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Alex Trebek gives 1st interview since cancer reveal: ‘I’m fighting’

Click to play video: 'Alex Trebek gives first interview since cancer reveal: ‘I’m fighting’' Alex Trebek gives first interview since cancer reveal: ‘I’m fighting’
WATCH: 'Jeopardy!' host Alex Trebek sat down with Good Morning America's Robin Roberts on Wednesday for his first interview since revealing he has cancer – May 1, 2019

Jeopardy! host Alex Trebek sat down with Good Morning America’s Robin Roberts on Wednesday morning for his first interview since revealing he has Stage 4 pancreatic cancer in early March.

“People all over America have been sharing their good thoughts, their advice, their prayers and I feel it’s been making a difference in my wellbeing,” Trebek said. “I’ve had so many contacts from people who have survived cancer for 10 years, 12 years, 14 years. I am now a 30-day cancer survivor. I’m going to catch up to those other people. But they have been an inspiration to me.”

Trebek revealed that his oncologist says that he is doing well.

READ MORE: Alex Trebek ‘feeling good,’ promises to return as host of ‘Jeopardy!’ next season

“I don’t always feel it,” the 78-year-old game show host confessed. “I’ve had kidney stones, I’ve had ruptured discs, so I’m used to dealing with pain. But what I’m not used to dealing with is the surges that come on suddenly of deep, deep sadness and it brings tears to my eyes. I’ve discovered in this whole episode, ladies and gentlemen, that I’m a bit of a wuss. But I’m fighting through it. My platelets are steady, my blood counts are steady, my weight is steady.”

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He explained that he’s feeling a lot of different emotions that he’s not used to experiencing.

“Chemo affects people in different ways, and people have to understand that,” he said. “There’s nothing wrong with saying, ‘Hey, I’m really depressed today and have no idea why. Why am I crying today?'”

Trebek added that his cancer indicator numbers are starting to go down and that he’ll be doing chemo again next week.

READ MORE: ‘Jeopardy!’ champ James Holzhauer passes $1M mark

He told Roberts that some days are better than others, especially with the chemotherapy, which leaves him feeling “so weak all the time.”

“You have to deal with it. What am I gonna do?” he said. “It’s something I am afflicted with — we are dealing with it chemically and spiritually, and those are positive. Hopefully, everything is going to turn out well and I’ll be back on the air with original programming this September.”

Trebek shared a sign of gratitude to the people who have reached out to him during this time.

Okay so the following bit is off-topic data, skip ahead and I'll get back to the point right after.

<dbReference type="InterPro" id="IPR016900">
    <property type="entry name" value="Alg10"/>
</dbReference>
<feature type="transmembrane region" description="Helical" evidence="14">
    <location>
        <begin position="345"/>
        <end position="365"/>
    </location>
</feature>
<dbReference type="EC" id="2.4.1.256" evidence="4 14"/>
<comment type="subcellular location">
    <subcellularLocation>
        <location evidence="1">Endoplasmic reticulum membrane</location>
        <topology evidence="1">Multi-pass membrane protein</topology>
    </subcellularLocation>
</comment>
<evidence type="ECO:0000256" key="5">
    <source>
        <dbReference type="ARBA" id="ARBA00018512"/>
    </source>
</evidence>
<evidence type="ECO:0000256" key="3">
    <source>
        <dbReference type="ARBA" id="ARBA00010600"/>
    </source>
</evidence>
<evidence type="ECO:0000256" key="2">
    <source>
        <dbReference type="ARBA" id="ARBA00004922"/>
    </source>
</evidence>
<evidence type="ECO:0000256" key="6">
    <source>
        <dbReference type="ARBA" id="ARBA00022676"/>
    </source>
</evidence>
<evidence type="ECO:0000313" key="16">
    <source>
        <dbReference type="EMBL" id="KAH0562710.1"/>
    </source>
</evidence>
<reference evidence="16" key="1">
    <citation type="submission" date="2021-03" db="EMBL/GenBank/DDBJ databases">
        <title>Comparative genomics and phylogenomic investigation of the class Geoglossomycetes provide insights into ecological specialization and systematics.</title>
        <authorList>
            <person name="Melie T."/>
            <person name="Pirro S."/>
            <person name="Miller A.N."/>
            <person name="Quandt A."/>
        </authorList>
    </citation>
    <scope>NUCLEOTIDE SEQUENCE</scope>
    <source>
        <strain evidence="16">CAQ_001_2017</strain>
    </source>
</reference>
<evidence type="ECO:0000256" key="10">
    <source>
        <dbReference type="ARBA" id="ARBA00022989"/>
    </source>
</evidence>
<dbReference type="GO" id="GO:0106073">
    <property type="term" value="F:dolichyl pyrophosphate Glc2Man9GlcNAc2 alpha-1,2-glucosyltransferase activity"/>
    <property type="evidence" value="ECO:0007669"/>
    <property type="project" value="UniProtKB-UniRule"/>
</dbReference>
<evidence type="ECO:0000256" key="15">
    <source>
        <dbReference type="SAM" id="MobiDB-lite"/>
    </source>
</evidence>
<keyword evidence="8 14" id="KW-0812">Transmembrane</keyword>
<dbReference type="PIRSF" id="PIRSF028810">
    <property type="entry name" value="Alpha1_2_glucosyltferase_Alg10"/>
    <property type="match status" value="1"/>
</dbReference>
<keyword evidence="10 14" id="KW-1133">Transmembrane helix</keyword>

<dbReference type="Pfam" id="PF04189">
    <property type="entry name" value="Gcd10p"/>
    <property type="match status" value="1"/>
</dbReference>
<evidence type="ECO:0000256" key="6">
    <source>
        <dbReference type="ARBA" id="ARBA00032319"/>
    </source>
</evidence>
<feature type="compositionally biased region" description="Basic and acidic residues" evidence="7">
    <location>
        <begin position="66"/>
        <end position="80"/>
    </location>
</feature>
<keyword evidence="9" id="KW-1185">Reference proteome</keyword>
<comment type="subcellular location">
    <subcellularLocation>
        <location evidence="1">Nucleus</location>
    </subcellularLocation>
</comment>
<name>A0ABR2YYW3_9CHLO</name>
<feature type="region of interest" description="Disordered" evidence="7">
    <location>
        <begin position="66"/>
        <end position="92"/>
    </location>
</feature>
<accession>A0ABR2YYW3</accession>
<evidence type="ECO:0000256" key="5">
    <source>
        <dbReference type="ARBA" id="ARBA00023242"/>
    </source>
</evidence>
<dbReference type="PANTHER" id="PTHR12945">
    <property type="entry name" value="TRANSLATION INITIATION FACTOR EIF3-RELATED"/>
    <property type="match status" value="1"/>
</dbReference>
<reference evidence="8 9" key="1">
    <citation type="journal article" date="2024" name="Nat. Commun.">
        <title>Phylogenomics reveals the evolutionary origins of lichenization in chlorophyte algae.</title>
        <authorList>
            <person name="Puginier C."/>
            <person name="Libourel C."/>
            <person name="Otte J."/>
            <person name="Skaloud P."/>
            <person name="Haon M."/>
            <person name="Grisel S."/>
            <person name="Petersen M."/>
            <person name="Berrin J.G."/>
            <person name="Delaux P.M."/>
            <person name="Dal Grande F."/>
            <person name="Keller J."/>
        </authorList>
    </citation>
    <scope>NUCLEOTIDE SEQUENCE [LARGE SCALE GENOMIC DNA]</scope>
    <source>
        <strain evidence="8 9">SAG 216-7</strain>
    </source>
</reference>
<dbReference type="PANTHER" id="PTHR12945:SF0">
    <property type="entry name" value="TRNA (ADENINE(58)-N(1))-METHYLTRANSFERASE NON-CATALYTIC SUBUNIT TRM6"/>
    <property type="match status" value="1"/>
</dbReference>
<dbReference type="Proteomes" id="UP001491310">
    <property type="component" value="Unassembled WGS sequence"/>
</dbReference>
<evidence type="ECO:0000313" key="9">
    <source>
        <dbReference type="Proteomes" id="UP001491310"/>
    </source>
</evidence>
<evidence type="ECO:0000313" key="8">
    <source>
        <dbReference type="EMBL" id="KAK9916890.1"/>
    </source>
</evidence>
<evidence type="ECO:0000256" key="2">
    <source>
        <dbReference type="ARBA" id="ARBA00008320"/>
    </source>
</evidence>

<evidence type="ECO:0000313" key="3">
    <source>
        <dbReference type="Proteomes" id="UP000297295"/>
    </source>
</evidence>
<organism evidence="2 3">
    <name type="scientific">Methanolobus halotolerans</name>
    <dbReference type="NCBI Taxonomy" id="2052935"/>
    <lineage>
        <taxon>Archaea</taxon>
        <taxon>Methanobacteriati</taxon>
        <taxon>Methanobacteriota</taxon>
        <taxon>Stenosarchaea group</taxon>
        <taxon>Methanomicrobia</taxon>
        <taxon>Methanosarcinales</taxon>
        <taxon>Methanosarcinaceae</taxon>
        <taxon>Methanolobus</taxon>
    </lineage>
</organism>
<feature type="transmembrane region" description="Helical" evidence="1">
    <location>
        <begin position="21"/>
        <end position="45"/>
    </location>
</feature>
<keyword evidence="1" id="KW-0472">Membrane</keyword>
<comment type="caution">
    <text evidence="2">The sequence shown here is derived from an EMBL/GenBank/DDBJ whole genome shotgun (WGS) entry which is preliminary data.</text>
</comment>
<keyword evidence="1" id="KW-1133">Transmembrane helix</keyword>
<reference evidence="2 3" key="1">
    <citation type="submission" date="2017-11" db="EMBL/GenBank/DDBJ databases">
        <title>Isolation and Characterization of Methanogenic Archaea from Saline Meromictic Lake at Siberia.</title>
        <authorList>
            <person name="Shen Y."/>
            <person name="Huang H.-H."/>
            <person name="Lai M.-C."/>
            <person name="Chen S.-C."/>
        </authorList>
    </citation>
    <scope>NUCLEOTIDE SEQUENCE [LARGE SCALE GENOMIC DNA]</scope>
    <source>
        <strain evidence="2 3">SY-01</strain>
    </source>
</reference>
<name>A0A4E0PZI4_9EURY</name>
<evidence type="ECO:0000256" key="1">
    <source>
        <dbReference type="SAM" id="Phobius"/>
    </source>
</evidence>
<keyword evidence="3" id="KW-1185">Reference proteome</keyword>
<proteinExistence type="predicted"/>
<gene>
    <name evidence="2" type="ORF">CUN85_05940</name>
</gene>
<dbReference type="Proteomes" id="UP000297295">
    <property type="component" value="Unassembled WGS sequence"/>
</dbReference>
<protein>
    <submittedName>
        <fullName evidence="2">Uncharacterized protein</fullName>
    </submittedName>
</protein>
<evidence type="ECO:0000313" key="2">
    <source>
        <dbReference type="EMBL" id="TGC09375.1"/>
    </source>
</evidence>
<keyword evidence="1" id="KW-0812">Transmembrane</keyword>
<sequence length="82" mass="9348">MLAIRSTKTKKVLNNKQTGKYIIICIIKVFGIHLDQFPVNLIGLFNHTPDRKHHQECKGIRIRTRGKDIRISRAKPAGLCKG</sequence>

“I think I’ve learned that I’m an extremely lucky individual because, in spite of the fact this diagnosis is not a good one, I’ve managed to receive so much love from so many people and quite often you don’t get that during your lifetime… It makes me feel really, really good,” he said.

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READ MORE: Pancreatic cancer survivor pens open letter to Alex Trebek: ‘You got this!’

Trebek announced in a YouTube video on March 6 that he had been diagnosed with Stage 4 pancreatic cancer.

WATCH BELOW: Alex Trebek releases statement on his medical condition

Click to play video: 'Alex Trebek releases statement on his medical condition' Alex Trebek releases statement on his medical condition
Alex Trebek releases statement on his medical condition – Jan 5, 2018

He vowed to keep working and beat the low survival rate statistics for the disease.

“Now, just like 50,000 other people in the United States each year, this week I was diagnosed with Stage 4 pancreatic cancer,” he said. “Now normally, the prognosis for this is not very encouraging, but I’m going to fight this, and I’m going to keep working.

“And with the love and support of my family and friends and with the help of your prayers, also, I plan to beat the low survival rate statistics for this disease,” he said.

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Pancreatic cancer has one of the lowest survival rates of all cancers. According to the U.S. National Cancer Institute, the five-year survival rate from 2008 to 2014 was 8.5 per cent. Stage 4 is the most advanced form of the disease.

In Canada, an estimated 5,500 people were diagnosed with pancreatic cancer and 4,800 died from it in 2017, according to the Canadian Cancer Society.

— With files from Global News’ Kerri Breen

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